In another moment, Hyeok’s fellow contractor Bo-yeong drunkenly calls their boss a chinilpa. This term refers to Koreans who collaborated with Japan during the colonial period. South Korea’s leftists often use the term to insult those on the political right—who are often associated with the country’s entrenched capitalistic elite. Given South Korea’s creative industries often lean left, the concept of chinilpa often surfaces during social critiques in popular media.

Time to Give Up

Amidst all these real-world problems, Sweet & Sour asks: is romance possible? Is it even worth it?  It’s a rather relevant question, because more and more South Korean youth are saying “no, it’s neither possible nor worth it.”

There’s a term that describes today’s South Korean youth as the sampo sedae. In English, this means “three giving up generation”—and refers to how, in the face of overwhelming socioeconomic malaise, many young South Koreans have given up the three phenomena of dating, marriage, and childbearing. Indeed, living alone is on the rise in South Korea, and fertility rates are at all-time lows.

In fact, Sweet & Sour even depicts Da-eun getting an abortion—a choice that links the couple’s woes to South Korea’s broader inability to make childbearing economically palatable. While such portrayals might upset some fragile American minds, abortions and other hardheaded realities of relationships make regular appearances in East Asian romance movies.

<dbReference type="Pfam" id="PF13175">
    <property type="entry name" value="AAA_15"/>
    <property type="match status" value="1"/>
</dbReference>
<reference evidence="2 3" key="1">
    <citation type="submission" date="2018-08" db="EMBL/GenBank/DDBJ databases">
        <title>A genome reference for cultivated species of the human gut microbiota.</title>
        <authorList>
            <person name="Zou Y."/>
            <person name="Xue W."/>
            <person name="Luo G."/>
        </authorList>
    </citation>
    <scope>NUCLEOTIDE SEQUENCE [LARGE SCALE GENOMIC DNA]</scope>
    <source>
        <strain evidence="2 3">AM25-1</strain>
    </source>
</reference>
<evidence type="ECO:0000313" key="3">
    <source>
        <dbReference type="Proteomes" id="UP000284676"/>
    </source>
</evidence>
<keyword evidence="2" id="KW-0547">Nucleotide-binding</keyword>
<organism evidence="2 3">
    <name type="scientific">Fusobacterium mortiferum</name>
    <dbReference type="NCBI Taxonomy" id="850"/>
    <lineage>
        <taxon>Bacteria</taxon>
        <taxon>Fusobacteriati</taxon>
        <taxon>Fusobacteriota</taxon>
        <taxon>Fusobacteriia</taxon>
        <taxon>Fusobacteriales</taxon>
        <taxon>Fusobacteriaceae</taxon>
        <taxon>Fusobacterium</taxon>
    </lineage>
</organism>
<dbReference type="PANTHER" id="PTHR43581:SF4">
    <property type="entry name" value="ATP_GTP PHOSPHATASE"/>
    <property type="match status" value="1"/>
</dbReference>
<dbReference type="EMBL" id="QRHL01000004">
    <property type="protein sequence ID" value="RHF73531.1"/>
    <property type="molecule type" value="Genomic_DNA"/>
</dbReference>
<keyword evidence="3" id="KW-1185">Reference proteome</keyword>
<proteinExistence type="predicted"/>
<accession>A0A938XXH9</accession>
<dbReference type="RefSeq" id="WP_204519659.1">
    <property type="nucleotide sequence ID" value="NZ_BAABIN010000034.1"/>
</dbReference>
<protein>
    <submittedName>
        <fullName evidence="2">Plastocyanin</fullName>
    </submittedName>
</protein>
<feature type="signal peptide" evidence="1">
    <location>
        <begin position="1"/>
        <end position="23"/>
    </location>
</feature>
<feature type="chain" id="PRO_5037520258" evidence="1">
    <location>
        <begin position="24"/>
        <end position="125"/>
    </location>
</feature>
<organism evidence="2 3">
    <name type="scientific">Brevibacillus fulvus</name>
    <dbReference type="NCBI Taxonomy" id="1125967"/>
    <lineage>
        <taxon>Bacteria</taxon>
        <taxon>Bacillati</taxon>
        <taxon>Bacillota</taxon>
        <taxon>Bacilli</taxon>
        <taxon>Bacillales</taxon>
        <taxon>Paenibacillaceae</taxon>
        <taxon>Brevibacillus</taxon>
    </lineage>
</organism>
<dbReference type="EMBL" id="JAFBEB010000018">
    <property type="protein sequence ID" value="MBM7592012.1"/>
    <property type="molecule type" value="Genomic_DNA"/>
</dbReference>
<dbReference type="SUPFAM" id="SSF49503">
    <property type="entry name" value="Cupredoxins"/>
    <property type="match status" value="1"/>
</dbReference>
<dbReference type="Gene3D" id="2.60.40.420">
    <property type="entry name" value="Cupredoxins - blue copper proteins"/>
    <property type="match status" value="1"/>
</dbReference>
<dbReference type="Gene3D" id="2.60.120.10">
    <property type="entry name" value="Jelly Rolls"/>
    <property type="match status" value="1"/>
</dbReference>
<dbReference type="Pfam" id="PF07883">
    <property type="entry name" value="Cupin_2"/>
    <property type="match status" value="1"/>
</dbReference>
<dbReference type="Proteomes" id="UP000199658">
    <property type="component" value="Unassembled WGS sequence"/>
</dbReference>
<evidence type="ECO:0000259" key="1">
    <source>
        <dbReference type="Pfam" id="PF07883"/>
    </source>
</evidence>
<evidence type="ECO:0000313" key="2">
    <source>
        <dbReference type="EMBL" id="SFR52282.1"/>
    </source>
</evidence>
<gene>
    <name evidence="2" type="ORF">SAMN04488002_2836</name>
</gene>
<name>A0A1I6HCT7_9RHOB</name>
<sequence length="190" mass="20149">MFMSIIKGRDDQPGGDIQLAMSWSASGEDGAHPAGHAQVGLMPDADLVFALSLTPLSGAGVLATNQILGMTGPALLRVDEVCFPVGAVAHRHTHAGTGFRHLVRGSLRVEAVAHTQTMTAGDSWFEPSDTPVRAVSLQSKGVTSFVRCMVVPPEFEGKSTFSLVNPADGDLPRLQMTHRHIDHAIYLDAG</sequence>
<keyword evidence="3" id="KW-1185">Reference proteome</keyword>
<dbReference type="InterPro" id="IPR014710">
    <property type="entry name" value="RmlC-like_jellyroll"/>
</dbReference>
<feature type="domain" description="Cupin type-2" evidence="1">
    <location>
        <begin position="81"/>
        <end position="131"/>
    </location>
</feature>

This isn’t particularly surprising if you have any connection to East Asian cultures. Just like their South Korean peers, youth in China, Japan, Taiwan, Singapore, and beyond are also realizing that falling in love and having kids are real pains in the ass (and wallet). Sweet & Sour—and other realistic movies like it—speak to these audiences in a way that stereotypical melodramas and rom-coms cannot. Given some of Netflix’s more recent K-movies have been rather brainless affairs, it’s a pleasant surprise to see Sweet & Sour taking a more thoughtful approach, especially in a genre often overrun by pitched appeals to emotions and fandoms.

•  •  •

Sweet & Sour (Korean: 새콤달콤)—South Korea. Dialog in Korean. Directed by Lee Gye-byeok. First released June 4, 2021. Running time 1hr 41min. Starring Jang Ki-yong, Chae Soo-bin, Krystal Jung.